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Nationwide Mortgage Licensing System: Who, what, where, when, why? An interview with Berri Leslie, State of Oregon Department of Finance and Corporate Securities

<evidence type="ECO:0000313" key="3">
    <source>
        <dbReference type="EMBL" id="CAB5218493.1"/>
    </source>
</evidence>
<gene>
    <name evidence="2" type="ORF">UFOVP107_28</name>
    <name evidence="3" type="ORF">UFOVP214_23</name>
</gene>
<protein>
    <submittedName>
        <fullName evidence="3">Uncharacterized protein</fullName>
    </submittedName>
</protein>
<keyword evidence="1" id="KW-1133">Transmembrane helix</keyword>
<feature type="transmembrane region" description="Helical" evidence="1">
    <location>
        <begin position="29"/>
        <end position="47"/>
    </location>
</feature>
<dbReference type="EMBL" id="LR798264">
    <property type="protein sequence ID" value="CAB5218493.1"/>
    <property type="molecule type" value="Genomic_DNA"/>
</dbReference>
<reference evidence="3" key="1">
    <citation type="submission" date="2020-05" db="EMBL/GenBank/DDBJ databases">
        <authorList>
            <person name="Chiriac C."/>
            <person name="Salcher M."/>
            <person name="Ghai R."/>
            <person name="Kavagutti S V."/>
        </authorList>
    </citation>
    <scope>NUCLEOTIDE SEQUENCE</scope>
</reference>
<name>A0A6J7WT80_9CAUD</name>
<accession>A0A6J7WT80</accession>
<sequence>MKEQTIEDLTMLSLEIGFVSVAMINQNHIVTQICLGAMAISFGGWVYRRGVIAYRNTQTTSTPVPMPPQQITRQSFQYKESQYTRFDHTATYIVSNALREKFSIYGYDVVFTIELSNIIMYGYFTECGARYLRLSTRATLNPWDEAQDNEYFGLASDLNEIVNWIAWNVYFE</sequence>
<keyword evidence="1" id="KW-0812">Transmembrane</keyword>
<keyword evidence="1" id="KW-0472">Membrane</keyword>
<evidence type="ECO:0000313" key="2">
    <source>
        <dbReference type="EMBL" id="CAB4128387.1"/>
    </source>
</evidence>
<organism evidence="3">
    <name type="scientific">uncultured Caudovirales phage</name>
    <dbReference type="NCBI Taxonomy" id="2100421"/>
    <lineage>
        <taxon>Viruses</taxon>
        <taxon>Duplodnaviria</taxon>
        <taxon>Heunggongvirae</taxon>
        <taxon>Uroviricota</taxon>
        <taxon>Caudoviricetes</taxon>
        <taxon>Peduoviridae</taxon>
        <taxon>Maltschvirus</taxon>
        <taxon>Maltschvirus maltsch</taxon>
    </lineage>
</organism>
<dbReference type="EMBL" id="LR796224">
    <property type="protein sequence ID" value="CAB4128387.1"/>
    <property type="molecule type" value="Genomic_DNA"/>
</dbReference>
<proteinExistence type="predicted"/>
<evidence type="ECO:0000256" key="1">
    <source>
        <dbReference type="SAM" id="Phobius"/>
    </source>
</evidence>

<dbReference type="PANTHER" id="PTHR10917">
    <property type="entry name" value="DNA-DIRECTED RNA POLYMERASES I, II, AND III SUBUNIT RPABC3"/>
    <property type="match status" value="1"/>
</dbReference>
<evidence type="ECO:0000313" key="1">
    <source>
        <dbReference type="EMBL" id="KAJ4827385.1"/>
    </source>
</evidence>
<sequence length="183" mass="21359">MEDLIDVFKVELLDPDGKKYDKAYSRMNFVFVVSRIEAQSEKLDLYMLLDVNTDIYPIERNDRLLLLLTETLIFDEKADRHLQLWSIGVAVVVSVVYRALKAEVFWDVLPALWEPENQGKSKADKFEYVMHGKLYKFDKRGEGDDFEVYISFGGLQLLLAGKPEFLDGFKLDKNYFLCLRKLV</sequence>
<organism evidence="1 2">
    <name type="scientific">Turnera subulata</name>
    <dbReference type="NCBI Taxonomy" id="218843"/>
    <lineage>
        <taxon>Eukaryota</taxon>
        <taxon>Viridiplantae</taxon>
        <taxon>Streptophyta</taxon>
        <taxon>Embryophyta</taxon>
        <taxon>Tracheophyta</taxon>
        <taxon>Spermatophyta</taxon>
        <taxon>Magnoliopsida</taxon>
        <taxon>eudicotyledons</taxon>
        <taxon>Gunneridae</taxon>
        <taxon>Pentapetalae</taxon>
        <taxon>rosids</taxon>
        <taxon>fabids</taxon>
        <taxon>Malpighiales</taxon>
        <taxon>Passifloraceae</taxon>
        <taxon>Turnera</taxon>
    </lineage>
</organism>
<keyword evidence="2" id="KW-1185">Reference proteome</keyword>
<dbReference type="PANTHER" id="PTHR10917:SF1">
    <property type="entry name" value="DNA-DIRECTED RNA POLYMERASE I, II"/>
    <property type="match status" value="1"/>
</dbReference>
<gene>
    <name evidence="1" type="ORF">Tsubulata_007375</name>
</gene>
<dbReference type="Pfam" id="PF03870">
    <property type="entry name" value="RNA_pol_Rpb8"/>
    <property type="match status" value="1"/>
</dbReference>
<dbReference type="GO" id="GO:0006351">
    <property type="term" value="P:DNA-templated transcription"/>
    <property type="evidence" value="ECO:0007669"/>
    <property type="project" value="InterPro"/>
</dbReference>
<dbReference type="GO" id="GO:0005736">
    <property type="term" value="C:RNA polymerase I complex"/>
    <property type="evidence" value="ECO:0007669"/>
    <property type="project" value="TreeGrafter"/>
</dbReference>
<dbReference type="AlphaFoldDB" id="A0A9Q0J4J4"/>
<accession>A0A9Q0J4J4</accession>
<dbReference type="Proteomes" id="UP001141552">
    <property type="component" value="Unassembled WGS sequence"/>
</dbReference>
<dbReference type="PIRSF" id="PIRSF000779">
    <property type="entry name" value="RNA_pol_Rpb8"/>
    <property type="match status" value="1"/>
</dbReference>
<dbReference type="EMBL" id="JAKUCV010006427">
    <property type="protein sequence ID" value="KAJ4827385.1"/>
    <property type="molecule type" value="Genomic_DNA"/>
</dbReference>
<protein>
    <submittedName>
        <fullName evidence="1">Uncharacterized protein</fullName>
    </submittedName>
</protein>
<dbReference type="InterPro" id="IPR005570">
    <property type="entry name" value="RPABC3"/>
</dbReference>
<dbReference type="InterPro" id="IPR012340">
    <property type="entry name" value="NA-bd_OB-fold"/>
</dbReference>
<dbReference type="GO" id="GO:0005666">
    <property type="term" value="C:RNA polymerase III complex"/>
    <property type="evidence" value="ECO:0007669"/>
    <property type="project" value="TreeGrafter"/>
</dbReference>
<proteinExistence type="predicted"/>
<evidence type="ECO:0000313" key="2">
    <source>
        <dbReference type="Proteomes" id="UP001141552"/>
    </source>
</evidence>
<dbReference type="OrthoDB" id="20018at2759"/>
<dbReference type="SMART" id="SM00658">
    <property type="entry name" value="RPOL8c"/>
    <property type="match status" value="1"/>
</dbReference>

Linda Moore MacCoy
Jul 28, 2009